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The Seed of Blessing: The Black Seed

The Seed of Blessing: The Black Seed

Issue 2 Nov / Dec 2003

“hold onto the use of the black seed for in it is healing for all illnesses except death.”

Sahih Bukhari Vol 7 Book 71, 592


Native to the Mediterranean, but cultivated in many parts of Africa, Asia and the Arabian peninsula, Nigella sativa or black seed is increasingly being recognised for its versatile healing properties. Discovered in Tutankhamun’s tomb, the medicinal value of black seed oil was recognised as early on as the first century and it continues to arouse much interest today. Ibn Sina (980-1037) refers to black seed as the seed that stimulates the body’s energy and helps recovery from fatigue. This holds true for Tibb (Islamic Medicine) health practitioners. 

The rich nutritional value contained in black seed as discovered by scientific analysis also points to it as a great source of energy. From the Tibb health perspective, the black seed has an ability to maintain and restore body heat. Western diets, predominantly made up of cold foods, deplete the innate heat our body requires. Tibb holds the view that a reduced innate heat is the cause of most illnesses. The body, in losing energy, also loses its ability to fight off toxins, resulting in a greater chance of contracting illness.  The above hadith, describes the black seed as having a healing for all illnesses. Illnesses arise because of a dysfunctional immune system. Modern research has found the seed to have the ability to boost the immune system and help fight infection. Useful for hypertension, digestive disturbances, bronchitis, asthma, allergies, hay fever, rheumatism and related inflammatory diseases, black seed oil has also been shown to improve anaemia, provide energy and increase mental alertness. It can be used to increase milk production in nursing mothers.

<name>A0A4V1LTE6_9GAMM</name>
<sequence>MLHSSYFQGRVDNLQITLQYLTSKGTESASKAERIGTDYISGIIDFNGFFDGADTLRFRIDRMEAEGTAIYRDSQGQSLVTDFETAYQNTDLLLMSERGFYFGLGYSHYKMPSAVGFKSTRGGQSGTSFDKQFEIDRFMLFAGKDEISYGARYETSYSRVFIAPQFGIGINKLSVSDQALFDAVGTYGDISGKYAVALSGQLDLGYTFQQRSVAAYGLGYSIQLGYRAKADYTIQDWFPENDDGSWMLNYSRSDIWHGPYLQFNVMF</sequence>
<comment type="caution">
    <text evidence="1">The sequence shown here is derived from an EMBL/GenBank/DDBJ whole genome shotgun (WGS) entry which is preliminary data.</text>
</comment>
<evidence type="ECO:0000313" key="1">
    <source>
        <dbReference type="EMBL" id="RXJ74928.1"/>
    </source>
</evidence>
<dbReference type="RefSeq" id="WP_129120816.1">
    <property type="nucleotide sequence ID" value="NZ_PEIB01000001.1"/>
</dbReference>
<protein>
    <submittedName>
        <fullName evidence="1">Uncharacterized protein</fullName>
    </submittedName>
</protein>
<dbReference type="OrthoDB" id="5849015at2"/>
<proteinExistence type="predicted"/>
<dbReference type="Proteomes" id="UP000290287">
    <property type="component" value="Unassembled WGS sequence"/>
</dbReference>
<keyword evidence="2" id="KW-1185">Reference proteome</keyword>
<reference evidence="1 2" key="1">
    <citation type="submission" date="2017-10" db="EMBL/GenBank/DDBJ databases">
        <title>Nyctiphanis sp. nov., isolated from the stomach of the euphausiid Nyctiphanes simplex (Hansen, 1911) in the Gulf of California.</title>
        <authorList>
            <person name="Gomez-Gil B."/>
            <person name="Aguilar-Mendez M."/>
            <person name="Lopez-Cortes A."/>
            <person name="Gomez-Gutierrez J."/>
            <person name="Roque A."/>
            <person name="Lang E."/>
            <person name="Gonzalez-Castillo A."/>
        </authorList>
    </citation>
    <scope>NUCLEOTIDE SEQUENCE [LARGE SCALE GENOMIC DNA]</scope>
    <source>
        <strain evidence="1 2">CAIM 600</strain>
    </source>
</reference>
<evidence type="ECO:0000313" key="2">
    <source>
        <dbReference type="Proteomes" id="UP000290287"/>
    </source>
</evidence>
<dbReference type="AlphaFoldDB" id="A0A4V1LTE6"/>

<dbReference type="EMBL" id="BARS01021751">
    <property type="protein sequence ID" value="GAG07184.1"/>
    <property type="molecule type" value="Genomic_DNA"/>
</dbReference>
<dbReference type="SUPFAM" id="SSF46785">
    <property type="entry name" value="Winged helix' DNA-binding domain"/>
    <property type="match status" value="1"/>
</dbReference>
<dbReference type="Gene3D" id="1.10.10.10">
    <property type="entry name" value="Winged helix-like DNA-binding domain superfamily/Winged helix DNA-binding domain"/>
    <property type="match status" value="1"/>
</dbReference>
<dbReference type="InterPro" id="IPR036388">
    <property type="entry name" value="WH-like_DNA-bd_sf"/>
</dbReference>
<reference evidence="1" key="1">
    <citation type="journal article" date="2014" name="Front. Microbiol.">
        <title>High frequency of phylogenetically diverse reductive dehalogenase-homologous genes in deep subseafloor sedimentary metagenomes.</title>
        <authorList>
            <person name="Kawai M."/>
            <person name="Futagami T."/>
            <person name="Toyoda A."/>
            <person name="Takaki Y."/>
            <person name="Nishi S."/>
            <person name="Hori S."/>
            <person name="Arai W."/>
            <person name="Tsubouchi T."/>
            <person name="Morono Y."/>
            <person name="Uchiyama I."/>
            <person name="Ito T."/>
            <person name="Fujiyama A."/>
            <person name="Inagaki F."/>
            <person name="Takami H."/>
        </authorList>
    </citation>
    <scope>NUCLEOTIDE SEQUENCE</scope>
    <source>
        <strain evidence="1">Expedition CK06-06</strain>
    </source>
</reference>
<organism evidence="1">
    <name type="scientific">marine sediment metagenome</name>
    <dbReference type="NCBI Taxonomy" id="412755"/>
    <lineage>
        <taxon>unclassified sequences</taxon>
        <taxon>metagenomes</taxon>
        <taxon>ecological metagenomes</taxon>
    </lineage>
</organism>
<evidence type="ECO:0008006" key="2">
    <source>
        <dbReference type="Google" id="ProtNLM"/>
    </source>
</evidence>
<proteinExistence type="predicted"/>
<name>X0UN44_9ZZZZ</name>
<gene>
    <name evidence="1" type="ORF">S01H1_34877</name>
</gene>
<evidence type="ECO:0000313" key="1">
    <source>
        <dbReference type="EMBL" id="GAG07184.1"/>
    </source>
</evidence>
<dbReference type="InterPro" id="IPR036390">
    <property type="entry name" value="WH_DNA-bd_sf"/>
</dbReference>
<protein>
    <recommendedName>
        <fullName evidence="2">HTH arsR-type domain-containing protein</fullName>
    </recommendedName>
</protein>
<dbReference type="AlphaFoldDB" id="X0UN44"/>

The seed oil has been used to treat skin conditions such as eczema and boils and is also used to treat cold symptoms. The many uses of black seed has earned for this ancient herb the Arabic approbation habbatul barakah, meaning the seed of blessing.

Note black seed products are not recommended during pregnancy, except under the supervision of a qualified medical practitioner.



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